on the Walking Dead, have we seen a Walker bite such that it was clear that if zombieism hadn't been involved, the person would have certainly recovered? I'm trying to establish whether the zombie bites per se are fatal, vis a vis infection, or whether these folks are simply dying from having their necks torn out.

2 Answers 2


Yes, there is such a case.

In episode "Wildfire", Jim gets bitten. As you can see here, there was very little actual damage to the bite, with only minor penetration from the teeth.

Such a bite would hardly have been fatal without the zombie plague, even if it infected badly, as the group had knowledge of proper first aid and easy access to antibiotics

as can be seen when T-Dog injures himself while hiding from the zombie herd in season two.

  • 1
    this is meant to be a response to the answer not question, I didn't see a button for that: I'm not sure that Jim's bite should qualify as we don't see him turn, instead just seeing him get sick. It's a bit of a stretch, but he may have been suffering from some other infection related to the bite and actually he may have not died at all. And mentioning the antibiotics used later isn't really relevant for 2 reasons: 1st - the meds weren't revealed, remember when they go looking and later Daryl says why didn't y'all ask I've got my brothers stash. So they didn't know they had antibiotics. 2nd - t
    – user11408
    Dec 18, 2012 at 1:41
  • That's a good point. He may well have had a bad infection irrespective of a supposed zombie virus...being bitten by a human is generally bad voodoo anyway. Even if Jim did die from an infection from the walker bite, that still doesn't totally validate this premise...nevertheless, this is a perfectly accurate answer to my specific question. Dec 18, 2012 at 16:26
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    My point was mostly that, if Jim's bite wound had been inflicted by anything else than a walker, the other characters would've had the medical knowledge to treat it. If it ever infected, it is very likely that Daryl would've produced the required antibiotics since he was close at hand at that moment. So yes, maybe Jim didn't turn and just suffered from a nasty infection that ended up killing him for lack of treatment. The reason he didn't receive that treatment was because it was a walker that bit him. Otherwise, it would most likely not have been fatal, whatever the actual cause of death was.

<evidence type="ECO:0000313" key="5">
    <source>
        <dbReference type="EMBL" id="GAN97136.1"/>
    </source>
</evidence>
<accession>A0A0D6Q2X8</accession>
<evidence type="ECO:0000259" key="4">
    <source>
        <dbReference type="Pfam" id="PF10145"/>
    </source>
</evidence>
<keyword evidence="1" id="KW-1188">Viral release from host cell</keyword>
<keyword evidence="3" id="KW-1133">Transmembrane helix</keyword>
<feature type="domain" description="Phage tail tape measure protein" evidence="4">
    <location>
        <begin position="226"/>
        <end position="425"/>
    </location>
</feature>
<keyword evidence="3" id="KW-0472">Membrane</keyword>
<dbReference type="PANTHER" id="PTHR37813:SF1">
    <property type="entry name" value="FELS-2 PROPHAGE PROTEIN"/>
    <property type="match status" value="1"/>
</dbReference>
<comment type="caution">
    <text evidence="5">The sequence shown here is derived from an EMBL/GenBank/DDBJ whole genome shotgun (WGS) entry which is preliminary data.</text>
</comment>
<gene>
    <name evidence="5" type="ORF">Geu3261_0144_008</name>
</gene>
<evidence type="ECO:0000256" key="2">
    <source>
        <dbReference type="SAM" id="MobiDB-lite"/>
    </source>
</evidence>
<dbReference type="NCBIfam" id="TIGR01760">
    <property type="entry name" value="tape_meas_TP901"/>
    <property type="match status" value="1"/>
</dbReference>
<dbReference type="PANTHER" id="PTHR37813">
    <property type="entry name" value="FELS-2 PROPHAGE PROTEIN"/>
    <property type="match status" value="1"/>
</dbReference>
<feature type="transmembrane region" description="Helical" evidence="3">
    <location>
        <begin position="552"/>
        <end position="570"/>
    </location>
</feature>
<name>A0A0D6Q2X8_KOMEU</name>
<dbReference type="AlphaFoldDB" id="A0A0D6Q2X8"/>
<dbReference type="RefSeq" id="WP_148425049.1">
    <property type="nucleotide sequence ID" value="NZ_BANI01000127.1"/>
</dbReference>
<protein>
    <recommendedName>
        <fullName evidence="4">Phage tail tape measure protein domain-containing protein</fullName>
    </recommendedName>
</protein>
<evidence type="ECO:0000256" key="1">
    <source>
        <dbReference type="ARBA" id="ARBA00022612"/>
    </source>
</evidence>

– Dungarth
    Dec 18, 2012 at 20:19

Robert Kirkman, the creator of the Walking Dead franchise, has explicitly stated that "zombieism" has nothing to do with people dying of zombie bites.

"The rule is WHATEVER it is that causes the zombies, is something everyone already has. If you stub your toe, get an infection and die, you turn into a zombie, UNLESS your brain is damaged. If someone shoots you in the head and you die, you're dead. A zombie bite kills you because of infection, or blood loss, not because of the zombie "virus.""
- Originally written in the "Letter Hacks" section of an issue of the comic books, and quoted from the TWD wiki.

So you can examine deaths related to zombie bites on the show, on a case by case basis, and rule out the ones where the victim obviously died from blood loss or some other traumatic injury. You'll be left with all the cases in which the person died of an infection. According to Kirkman, the infections in question are not related to the zombie "virus", but are more mundane infections that probably have something to do with the obvious filthiness of a zombie's mouth.

This is actually quite plausible, in terms of medical science. Prior to the invention of antibiotics, it was very common for doctors and morticians to die from infections caused by accidentally cutting themselves while performing a dissection or autopsy. Dead bodies are full of all sorts of horrible pathogens, and if you introduce them into your bloodstream, you are going to become very ill very quickly.

Zombies, obviously, eat dead bodies all the time, and their mouths are filled with rotting flesh. Thus, being bitten by a zombie is a great way to get a horrible infection, and for whatever reason, antibiotics don't help at all.

  • +1 This is the right answer to the question of whether zombie bites are fatal because of the zombie virus. Like Word of God clearly states, the answer is "no". I think the episode mentioned in the accepted answer is a mistake on the part of the scriptwriters.
    – Andres F.
    Jun 27, 2015 at 22:59
  • Yet a zombie bite tends to infect and kill really quickly compared to real world bacterial infection rates.
    – user16696
    Jun 27, 2015 at 23:01
  • @cde - For the most part, yes. But in the days before antibiotics, infections were quite capable of killing a person very quickly.
    – Wad Cheber
    Jun 27, 2015 at 23:07
  • In under a day?
    – user16696
    Jun 27, 2015 at 23:10
  • @cde - Meningitis kills in about a day sometimes.
    – Wad Cheber
    Jun 27, 2015 at 23:11

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